In re Jose Flores Hernandez Appeal from 186th Judicial District Court of Bexar County (memorandum opinion per curiam)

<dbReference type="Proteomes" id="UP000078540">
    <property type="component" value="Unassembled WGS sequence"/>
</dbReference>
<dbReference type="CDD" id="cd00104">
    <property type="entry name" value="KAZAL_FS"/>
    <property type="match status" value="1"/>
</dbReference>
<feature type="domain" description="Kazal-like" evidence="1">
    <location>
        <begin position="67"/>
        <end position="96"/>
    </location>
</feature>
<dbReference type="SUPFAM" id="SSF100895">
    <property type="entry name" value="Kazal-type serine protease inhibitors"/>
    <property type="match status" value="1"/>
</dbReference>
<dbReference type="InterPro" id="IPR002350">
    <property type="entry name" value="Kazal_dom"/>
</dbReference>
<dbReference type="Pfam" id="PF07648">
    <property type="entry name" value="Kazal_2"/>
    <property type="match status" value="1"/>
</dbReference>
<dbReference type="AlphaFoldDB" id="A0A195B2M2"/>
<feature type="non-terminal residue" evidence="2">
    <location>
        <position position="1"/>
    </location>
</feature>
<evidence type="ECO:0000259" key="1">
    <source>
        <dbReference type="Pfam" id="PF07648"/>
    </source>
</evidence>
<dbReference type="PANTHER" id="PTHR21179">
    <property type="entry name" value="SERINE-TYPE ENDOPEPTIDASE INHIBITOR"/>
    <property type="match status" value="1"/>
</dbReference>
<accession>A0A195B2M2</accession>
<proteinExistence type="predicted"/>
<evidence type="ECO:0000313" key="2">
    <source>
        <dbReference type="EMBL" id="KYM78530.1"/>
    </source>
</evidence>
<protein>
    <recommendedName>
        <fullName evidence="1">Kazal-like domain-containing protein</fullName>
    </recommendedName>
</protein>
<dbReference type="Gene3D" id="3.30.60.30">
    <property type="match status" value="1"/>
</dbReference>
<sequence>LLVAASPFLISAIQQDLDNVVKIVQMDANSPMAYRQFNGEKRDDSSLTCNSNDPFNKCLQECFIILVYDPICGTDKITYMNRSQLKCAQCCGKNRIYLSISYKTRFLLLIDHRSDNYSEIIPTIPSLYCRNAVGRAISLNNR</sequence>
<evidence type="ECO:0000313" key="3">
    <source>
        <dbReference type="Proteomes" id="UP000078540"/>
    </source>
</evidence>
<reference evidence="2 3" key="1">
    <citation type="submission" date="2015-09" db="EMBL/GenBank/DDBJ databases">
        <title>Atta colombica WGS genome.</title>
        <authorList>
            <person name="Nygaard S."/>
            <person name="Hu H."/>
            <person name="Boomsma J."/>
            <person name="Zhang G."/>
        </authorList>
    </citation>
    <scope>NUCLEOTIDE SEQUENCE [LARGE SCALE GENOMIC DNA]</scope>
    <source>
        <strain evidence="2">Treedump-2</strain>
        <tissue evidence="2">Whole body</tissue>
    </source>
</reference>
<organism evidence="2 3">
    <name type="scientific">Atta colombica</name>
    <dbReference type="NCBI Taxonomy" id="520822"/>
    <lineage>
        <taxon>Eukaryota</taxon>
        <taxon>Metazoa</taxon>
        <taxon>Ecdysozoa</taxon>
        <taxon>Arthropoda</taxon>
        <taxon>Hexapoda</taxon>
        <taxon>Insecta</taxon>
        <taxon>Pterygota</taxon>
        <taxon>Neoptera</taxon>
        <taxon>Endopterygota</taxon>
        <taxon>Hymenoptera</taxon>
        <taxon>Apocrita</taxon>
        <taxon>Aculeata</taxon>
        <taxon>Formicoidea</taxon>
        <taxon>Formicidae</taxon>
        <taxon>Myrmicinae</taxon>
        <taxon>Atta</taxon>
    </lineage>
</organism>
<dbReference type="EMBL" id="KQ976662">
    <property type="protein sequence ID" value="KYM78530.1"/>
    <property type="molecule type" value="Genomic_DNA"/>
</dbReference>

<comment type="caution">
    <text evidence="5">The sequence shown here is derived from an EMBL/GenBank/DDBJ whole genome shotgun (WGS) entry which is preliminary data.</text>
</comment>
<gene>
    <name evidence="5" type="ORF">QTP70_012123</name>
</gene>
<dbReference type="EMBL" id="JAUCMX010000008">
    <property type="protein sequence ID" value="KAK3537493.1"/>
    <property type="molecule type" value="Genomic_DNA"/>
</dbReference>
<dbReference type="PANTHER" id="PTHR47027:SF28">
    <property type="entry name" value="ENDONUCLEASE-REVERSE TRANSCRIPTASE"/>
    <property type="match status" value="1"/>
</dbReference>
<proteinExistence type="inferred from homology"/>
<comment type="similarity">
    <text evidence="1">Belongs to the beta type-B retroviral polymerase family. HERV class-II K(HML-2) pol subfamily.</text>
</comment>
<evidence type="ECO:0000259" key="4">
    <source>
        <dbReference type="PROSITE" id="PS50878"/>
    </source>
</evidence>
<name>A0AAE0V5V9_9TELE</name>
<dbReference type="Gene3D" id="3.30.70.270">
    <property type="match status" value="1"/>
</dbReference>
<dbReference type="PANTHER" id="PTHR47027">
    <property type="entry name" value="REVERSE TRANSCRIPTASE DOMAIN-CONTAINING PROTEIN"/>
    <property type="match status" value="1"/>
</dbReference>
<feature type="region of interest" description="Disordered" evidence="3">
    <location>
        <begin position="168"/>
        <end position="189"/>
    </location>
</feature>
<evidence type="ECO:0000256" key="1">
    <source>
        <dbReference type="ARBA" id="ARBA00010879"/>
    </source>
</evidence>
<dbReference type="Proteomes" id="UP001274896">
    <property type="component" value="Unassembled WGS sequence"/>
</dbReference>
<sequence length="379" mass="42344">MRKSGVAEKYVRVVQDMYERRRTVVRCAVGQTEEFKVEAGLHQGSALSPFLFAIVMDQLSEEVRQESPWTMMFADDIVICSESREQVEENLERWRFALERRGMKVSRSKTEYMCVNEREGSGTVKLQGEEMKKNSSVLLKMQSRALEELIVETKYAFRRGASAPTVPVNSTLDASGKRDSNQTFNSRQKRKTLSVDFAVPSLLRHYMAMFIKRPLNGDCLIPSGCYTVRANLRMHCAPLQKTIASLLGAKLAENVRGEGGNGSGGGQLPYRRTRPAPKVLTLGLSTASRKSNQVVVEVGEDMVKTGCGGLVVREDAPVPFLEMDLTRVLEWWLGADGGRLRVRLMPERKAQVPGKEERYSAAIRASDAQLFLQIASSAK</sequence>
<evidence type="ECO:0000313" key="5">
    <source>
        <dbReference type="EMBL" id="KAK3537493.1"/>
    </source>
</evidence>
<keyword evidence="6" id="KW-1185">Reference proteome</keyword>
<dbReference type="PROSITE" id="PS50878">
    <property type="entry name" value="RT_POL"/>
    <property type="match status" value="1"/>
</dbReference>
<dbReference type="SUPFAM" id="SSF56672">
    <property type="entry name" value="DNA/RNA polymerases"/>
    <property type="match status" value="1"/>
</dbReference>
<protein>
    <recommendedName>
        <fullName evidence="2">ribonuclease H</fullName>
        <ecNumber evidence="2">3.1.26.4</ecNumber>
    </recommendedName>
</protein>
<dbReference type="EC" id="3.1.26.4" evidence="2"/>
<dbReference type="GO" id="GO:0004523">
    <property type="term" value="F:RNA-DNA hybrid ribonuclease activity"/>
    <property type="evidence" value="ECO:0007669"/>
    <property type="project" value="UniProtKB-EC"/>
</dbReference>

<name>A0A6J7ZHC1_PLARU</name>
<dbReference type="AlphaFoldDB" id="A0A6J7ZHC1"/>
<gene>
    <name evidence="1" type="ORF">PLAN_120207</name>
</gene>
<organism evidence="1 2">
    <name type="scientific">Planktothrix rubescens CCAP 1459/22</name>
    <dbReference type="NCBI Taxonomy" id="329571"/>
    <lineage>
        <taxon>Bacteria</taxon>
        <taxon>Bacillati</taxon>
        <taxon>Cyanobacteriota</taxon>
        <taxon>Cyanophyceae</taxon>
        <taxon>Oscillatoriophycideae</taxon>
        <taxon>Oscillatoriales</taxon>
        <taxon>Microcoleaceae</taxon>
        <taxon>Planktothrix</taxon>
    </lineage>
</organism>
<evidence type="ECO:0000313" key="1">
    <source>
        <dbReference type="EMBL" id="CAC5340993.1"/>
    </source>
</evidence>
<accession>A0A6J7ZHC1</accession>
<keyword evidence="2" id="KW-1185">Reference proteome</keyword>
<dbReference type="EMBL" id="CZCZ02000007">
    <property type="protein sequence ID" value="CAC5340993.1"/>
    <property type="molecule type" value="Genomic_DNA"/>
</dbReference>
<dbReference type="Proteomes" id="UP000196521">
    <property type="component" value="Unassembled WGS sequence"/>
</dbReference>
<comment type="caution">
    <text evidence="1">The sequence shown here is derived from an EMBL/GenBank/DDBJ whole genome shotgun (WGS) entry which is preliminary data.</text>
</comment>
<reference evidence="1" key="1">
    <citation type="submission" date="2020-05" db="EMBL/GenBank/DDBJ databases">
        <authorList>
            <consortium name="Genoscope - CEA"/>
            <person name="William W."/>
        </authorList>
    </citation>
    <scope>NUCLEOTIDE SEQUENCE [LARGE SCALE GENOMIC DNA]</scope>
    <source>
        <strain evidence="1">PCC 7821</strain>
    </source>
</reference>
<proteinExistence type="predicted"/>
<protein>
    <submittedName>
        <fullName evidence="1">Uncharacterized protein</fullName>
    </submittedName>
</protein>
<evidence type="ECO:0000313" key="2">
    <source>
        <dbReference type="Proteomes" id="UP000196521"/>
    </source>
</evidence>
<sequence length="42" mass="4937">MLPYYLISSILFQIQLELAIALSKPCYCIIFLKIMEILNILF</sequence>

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Fourth Court of Appeals San Antonio, Texas MEMORANDUM OPINION No. 04-18-00964-CR IN RE Jose Flores HERNANDEZ Original Mandamus Proceeding 1 PER CURIAM Sitting: Sandee Bryan Marion, Chief Justice Patricia O. Alvarez, Justice Irene Rios, Justice Delivered and Filed: January 2, 2019 PETITION FOR WRIT OF MANDAMUS DENIED Relator pled guilty to murder pursuant to a plea agreement. The judgment states relator was sentenced to life in prison. Relator contends he later sought information about the record in the case because, he contends, the trial court ruled from the bench that his punishment be assessed as sixty years’ confinement. According to relator, the trial court “construed” his letter as a motion for judgment nunc pro tunc, which the trial court later denied. In this mandamus proceeding, relator raises two complaints: (1) the trial court denied him due process when it ruled without affording him a hearing or representation of counsel and (2) the trial court erred by not reviewing the court reporter’s record from the original plea bargain proceeding that would have reflected the trial court pronounced a sixty-year sentence. Relator asks this court to order the trial court to set This proceeding arises out of Cause No. 80-CR-1362-W, styled The State of Texas v. Jose Flores Hernandez, pending in the 186th Judicial District Court, Bexar County, Texas, the Honorable Jefferson Moore presiding. 1 04-18-00964-CR the matter for a hearing, allow relator to be present at the hearing, appoint him counsel, and allow relator to present evidence. We deny relator’s petition for writ of mandamus. The mandamus record does not contain a copy of the “letter” relator alleges he sent to the trial court, but the record contains a copy of the trial court’s signed order denying relator’s “motion for judgment nunc pro tunc.” The order states the trial court “reviewed the defendant’s record and determined that there is no error in the defendant’s judgment.” The mandamus record also contains a copy of the original written judgment, which states relator was sentenced to life. 2 The purpose of a nunc pro tunc order is to have the court records correctly reflect the judgment actually rendered by the trial court. See Jones v. State, 795 S.W.2d 199, 202 (Tex. Crim. App. 1990). Before any unfavorable nunc pro tunc orders are entered, the person convicted should be given an opportunity to be present for the hearing and represented by counsel, to accord him due process of law. Shaw v. State, 539 S.W.2d 887, 890 (Tex. Crim. App. 1976); Vallez v. State, 21 S.W.3d 778, 782 (Tex. App.—San Antonio 2000, pet. ref’d). In this case, the trial court did not enter a nunc pro tunc order or otherwise make any change to the original judgment that was disadvantageous to relator. Instead, the trial court denied relator’s motion, concluding “there [was] no error in the defendant’s judgment.” Therefore, relator had no right to a hearing or representation of counsel. See In re Holland, 05-17-00375-CV, 2016 WL 8814362, at *1 (Tex. App.—Dallas Feb. 4, 2016, no pet.) (not designated for publication) (holding Shaw and Vallez not applicable because trial court did not enter an unfavorable judgment 2 Relator asked this court to review the record in his underlying appeal from the denial of his motion for judgment nunc pro tunc, which was later dismissed for want of jurisdiction. That record contains various documents from the plea bargain, none of which state a sentence of only sixty years. The “Affidavit of Admonitions and Jury Waiver” reflects relator pled guilty to the charged offense, “the penalty for which as prescribed by law is . . . life or [illegible] to 99 years . . . .” The record does not contain a copy of a reporter’s record from the plea proceedings. -2- 04-18-00964-CR nunc pro tunc); Romero v. State, 07-05-0348-CR, 2006 WL 1911388, at *2 (Tex. App.—Amarillo July 12, 2006, no pet.) (not designated for publication) (holding same). For this reason, we deny relator’s petition for writ of mandamus. PER CURIAM Do not publish -3-